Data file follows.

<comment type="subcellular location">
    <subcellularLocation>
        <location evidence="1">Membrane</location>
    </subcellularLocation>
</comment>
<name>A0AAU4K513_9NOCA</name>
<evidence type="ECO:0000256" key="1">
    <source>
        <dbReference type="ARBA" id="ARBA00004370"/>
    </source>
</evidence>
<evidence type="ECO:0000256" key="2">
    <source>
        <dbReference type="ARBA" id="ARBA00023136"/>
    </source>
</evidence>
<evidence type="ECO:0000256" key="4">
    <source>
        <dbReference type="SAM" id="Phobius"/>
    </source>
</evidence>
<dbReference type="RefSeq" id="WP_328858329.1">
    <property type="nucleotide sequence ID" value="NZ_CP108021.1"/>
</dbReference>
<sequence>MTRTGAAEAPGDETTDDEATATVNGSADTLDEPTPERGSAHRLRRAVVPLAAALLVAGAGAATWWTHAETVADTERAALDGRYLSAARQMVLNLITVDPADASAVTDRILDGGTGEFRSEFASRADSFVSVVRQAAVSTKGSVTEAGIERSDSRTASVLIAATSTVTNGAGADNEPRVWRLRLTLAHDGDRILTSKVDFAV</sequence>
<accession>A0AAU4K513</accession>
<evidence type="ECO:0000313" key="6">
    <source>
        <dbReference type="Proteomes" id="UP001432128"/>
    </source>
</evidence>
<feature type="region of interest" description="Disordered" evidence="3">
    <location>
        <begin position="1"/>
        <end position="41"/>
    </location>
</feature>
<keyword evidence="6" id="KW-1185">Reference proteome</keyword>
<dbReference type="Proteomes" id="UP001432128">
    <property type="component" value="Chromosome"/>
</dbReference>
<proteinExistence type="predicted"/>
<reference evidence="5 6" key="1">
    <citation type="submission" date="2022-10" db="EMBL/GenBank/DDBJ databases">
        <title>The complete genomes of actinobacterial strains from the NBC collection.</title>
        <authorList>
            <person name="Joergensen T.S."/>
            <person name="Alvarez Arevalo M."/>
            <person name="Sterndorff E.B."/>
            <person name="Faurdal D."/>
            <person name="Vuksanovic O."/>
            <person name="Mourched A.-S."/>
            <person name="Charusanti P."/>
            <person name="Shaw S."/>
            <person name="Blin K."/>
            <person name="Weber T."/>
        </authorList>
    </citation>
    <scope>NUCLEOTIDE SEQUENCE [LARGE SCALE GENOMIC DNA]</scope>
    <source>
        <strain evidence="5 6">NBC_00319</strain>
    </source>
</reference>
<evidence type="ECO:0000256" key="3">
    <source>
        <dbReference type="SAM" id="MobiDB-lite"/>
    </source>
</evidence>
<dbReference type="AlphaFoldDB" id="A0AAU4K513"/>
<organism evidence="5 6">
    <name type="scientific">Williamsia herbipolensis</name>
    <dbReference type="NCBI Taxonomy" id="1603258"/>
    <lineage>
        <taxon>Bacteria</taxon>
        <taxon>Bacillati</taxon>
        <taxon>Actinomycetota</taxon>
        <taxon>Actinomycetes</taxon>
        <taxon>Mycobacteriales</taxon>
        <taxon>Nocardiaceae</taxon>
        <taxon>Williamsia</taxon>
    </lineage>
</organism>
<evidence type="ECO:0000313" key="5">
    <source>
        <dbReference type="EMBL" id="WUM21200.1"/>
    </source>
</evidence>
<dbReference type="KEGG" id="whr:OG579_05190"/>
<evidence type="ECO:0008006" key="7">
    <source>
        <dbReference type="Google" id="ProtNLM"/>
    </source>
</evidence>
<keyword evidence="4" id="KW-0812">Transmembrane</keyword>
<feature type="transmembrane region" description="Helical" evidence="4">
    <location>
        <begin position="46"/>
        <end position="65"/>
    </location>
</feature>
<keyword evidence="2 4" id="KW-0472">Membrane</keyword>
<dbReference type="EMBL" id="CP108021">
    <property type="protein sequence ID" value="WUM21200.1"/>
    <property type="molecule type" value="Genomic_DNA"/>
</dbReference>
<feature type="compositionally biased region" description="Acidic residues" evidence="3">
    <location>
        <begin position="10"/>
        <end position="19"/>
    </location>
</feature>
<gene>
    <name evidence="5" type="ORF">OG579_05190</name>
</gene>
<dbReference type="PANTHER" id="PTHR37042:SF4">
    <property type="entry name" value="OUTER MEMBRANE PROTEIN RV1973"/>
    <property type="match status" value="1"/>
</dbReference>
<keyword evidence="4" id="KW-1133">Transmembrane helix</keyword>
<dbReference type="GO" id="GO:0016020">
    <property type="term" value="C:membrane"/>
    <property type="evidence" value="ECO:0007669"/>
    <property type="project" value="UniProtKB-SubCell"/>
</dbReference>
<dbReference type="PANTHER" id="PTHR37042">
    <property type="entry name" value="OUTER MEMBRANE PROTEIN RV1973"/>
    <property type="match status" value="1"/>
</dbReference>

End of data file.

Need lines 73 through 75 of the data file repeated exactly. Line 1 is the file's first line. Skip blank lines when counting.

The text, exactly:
    <lineage>
        <taxon>Bacteria</taxon>
        <taxon>Bacillati</taxon>